Spruce Street condo project denial appealed

The developer behind a proposed 7-unit townhouse complex on Spruce Street has appealed the Zoning Board of Appeal’s denial of the project.

Abington Investments, LLC, said in a complaint filed in Brockton Superior Court that the zoning board decision was “arbitrary, capricious and issued without authority” as well as “not supported by the evidence and testimony at the hearing.”

The company wants to build seven townhouses on a single-family residential lot located at 287 Spruce Street. The property, which is owned by Glenn LaPointe, is located within the town’s R-20 zoning district, which sets the minimum amount of land required to build a home at 20,000 square feet. Abington’s zoning bylaws allow multi-unit dwellings to be built in an R-20 zone with a special permit from the zoning board.

To earn a special permit from the zoning board, a developer must demonstrate that the project, when compared “to the area, location, relation to the neighborhood and other characteristics would not be injurious to the public health, safety, welfare, morals, order, comfort, convenience, appearance, prosperity, or general welfare…”

In making this decision, the zoning board is required by town zoning bylaws to consider a number of factors, including the impact on water, sewer, and traffic, and that the use is “desirable to the public convenience or welfare.”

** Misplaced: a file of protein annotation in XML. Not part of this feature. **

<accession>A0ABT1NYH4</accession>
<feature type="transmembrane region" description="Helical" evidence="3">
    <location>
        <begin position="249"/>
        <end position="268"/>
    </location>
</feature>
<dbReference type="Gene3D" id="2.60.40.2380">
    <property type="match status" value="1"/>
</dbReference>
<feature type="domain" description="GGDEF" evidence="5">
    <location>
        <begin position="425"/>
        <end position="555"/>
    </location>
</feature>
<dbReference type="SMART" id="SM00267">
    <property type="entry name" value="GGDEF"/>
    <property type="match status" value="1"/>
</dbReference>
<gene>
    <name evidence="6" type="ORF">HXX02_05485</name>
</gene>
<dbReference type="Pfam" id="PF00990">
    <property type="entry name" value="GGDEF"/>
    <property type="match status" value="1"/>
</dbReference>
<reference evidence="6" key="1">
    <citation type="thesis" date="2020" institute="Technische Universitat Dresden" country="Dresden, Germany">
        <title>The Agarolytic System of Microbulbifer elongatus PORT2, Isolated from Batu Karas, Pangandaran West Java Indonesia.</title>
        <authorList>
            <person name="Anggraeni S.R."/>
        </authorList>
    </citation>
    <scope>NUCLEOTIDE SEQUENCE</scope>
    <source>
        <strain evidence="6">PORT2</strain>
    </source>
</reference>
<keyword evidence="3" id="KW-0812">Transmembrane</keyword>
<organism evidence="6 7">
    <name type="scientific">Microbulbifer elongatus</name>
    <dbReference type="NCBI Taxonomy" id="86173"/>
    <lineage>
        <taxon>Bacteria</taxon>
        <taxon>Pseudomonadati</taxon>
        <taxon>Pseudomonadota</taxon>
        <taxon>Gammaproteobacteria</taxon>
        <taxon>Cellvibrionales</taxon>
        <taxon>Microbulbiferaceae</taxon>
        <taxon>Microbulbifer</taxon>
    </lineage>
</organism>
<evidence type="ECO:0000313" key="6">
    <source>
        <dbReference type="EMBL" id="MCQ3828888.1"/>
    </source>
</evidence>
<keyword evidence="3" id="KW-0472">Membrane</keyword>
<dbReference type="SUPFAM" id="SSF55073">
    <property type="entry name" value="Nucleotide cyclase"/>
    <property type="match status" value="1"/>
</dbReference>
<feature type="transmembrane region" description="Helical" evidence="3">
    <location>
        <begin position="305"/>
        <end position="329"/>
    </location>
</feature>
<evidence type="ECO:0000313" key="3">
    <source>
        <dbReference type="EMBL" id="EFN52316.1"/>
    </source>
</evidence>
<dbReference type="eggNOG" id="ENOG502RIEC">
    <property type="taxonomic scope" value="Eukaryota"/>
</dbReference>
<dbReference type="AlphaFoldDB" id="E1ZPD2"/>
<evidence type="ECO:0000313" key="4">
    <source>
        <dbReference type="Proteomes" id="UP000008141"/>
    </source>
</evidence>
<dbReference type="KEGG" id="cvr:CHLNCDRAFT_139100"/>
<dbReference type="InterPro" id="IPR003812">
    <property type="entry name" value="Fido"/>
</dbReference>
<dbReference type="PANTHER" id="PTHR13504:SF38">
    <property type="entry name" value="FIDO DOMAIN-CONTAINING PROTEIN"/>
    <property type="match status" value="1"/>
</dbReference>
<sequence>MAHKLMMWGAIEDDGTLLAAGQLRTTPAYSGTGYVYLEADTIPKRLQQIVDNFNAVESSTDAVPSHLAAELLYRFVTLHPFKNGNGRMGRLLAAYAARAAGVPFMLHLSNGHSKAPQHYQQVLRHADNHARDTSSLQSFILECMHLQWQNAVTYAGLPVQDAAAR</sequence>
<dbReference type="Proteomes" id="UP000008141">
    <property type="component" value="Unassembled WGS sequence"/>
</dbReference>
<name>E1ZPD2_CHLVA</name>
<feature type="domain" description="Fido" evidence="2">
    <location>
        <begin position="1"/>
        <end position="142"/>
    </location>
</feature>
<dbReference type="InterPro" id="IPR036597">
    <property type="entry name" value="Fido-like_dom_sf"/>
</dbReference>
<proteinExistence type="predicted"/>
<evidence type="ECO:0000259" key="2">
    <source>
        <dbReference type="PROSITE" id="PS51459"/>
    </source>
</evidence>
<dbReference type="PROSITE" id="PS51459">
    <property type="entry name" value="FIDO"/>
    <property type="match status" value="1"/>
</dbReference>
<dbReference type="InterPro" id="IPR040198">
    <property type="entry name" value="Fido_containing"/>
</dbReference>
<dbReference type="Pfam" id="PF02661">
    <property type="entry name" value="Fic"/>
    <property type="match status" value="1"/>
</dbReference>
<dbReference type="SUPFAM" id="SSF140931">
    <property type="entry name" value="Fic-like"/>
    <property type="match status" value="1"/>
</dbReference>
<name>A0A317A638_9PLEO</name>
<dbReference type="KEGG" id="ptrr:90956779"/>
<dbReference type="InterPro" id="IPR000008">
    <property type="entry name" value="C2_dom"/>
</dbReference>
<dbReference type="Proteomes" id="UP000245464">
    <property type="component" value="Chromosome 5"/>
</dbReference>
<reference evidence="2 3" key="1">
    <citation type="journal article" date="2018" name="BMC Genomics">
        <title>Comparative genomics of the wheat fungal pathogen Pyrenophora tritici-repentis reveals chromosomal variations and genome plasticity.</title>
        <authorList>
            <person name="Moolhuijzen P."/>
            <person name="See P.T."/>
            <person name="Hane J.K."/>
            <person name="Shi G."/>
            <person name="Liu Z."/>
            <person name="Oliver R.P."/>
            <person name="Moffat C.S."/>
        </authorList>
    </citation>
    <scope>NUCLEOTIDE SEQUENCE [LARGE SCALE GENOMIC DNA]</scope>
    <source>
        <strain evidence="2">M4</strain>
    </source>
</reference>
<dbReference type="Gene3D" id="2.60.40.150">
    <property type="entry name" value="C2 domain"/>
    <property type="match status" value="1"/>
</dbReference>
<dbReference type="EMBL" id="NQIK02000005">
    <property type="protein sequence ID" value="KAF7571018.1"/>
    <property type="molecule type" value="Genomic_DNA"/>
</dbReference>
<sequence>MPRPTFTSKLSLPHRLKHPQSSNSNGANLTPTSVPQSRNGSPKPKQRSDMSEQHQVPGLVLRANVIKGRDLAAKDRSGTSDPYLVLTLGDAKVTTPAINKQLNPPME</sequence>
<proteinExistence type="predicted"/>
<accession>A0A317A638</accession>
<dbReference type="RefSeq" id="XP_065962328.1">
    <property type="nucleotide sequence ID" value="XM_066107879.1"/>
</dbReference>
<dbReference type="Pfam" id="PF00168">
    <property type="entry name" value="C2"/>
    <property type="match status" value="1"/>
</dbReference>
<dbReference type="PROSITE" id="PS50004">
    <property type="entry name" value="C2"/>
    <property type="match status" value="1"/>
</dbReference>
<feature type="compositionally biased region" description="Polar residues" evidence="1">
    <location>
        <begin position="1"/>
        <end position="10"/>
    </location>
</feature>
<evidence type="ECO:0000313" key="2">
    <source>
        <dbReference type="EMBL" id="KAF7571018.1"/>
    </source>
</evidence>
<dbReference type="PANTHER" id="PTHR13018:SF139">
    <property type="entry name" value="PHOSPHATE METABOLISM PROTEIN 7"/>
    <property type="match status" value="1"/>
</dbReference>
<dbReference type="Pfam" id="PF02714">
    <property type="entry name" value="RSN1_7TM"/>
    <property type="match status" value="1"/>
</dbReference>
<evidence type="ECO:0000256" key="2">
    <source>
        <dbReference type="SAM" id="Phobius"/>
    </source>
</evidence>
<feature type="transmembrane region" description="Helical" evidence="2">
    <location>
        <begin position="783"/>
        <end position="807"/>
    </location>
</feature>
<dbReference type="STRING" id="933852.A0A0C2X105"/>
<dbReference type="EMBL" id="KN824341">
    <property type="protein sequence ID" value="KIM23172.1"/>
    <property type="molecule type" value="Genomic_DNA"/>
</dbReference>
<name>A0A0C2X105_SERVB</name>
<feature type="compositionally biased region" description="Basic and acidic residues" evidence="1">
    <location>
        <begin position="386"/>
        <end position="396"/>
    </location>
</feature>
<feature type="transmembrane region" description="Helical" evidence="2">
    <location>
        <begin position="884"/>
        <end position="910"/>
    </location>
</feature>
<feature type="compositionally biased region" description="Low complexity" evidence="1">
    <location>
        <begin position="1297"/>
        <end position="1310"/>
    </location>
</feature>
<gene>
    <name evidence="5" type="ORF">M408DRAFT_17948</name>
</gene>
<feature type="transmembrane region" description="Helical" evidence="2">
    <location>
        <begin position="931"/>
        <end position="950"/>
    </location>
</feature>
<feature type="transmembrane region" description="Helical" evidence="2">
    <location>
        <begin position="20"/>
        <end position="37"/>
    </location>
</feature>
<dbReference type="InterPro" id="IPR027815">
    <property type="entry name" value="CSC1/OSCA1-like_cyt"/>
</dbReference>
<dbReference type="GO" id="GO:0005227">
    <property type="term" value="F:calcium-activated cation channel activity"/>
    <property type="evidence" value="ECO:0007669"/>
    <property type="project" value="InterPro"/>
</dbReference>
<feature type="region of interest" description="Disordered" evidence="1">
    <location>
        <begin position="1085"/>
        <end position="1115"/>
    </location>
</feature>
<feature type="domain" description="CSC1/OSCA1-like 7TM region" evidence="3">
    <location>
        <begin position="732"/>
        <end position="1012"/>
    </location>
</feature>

The zoning board in March voted 2-1 to deny the special permit saying that the seven units were “too dense” and “not in harmony” with the surrounding neighborhood, which is exclusively single-family homes. Board members Richard Nigrelli and Andrew Burbine were opposed; Andrew Levrault voted in favor.

“Giving due regard to the nature and condition of all adjacent structures and uses, and the district within which the same is located, the Board cannot condition the proposed Project to grant a special permit as it is too dense for the area and would change the look of the neighborhood,” the board wrote in its decision.

The project’s attorney, Jeffrey DeLisi, argued in the complaint that the proposal met the general conditions in the town’s zoning bylaws and that the board’s decision “does not recite any factual basis to support the Board’s findings and or its conclusion to deny the application.”

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